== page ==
Why Are So Few Black People Using Bitcoin?

by Nikhil Joseph 0

In a piece for The Atlantic, Kyle Coward asks an interestingquestion –WhyAre So Few Black People Using Bitcoin? Bitcoin technology, in theory, hasthe potential to deliver financial services in radically new ways that cut outthe middleman and reduce costs for the low-income communities who often pay themost as a percentage of their income in fees to access basic bankingservices.

Nevertheless, these supposed game changing applications ofBitcoin remain just that—theory. We are yet to see a killer use case thatappeals to mainstream consumers using Bitcoin technology. Even the cross-borderremittances market, often heralded as one of the most promising avenues forBitcoin entrepreneurs to cut costs and create value, remains a tough nut tocrack as we noted in a recent Mercatorresearch report. Since Bitcoin transfers can be made without relying oninternational correspondent banking channels, one would expect Bitcoin backedremittance services to quickly undercut the likes of Western Union. However,bank charges are a small part of Western Union’s costs. Maintaining anextensive agent network that is easily accessible to the underbanked andcomplying with KYC/AML regulations are significant cost drivers that cannot be wishedaway just by pointing to the technical elegance of the blockchainalgorithm.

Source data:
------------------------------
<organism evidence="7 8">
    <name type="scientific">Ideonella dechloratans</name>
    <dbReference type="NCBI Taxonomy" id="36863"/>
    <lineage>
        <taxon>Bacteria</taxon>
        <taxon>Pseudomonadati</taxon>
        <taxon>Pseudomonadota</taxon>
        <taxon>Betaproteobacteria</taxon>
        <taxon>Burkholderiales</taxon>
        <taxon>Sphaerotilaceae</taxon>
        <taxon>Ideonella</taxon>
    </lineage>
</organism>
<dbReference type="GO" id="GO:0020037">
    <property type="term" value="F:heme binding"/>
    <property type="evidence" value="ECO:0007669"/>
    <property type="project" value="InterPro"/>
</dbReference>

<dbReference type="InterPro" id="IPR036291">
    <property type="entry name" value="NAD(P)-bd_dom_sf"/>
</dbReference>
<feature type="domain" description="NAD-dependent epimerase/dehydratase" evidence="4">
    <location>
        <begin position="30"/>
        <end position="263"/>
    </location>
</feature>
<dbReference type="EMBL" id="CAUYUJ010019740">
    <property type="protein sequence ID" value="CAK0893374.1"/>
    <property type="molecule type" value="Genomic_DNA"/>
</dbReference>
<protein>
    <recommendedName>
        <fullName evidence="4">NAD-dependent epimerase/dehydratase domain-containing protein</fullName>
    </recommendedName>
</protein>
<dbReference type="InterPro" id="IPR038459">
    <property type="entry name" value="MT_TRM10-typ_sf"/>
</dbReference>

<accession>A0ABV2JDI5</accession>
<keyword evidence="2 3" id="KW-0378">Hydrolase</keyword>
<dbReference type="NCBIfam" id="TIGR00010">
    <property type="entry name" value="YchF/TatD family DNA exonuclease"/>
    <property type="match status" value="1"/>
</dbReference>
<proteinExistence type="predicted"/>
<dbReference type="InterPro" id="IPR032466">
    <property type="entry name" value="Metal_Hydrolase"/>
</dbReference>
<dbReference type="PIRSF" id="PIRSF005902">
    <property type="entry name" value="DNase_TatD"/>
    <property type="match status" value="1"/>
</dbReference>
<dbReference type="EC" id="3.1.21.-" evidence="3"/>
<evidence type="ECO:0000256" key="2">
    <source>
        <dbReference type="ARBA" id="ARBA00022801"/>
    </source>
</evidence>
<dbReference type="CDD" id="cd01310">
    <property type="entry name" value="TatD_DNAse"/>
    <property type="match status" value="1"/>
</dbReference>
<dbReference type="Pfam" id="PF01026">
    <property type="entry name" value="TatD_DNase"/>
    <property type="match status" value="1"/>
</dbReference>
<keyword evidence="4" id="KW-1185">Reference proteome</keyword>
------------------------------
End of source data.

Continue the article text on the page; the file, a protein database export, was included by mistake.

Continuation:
Bitcoin-based financial products wthat are both regulatedand serve a clear need may yet revolutionize the lives of the underbanked, evenif they are unfamiliar with the inner workings of the blockchain. Until suchtime, however, it would be highly irresponsible to encourage individuals who donot fully understand the risks, to directly invest in such a volatilecommodity.

Even a financial analyst as bullish on Bitcoin as Colasacknowledges these concerns should not be taken lightly. “Typically,lower-income households should primarily focus on trying, as best they can, tobuild up a small savings buffer,” he says. “That isn’t necessarily well-servedby having it in Bitcoin because of the volatility of the currency.”

Overview by Nikhil Joseph, Analyst, Emerging Technologies for Mercator Advisory Group

Read full story at The Atlantic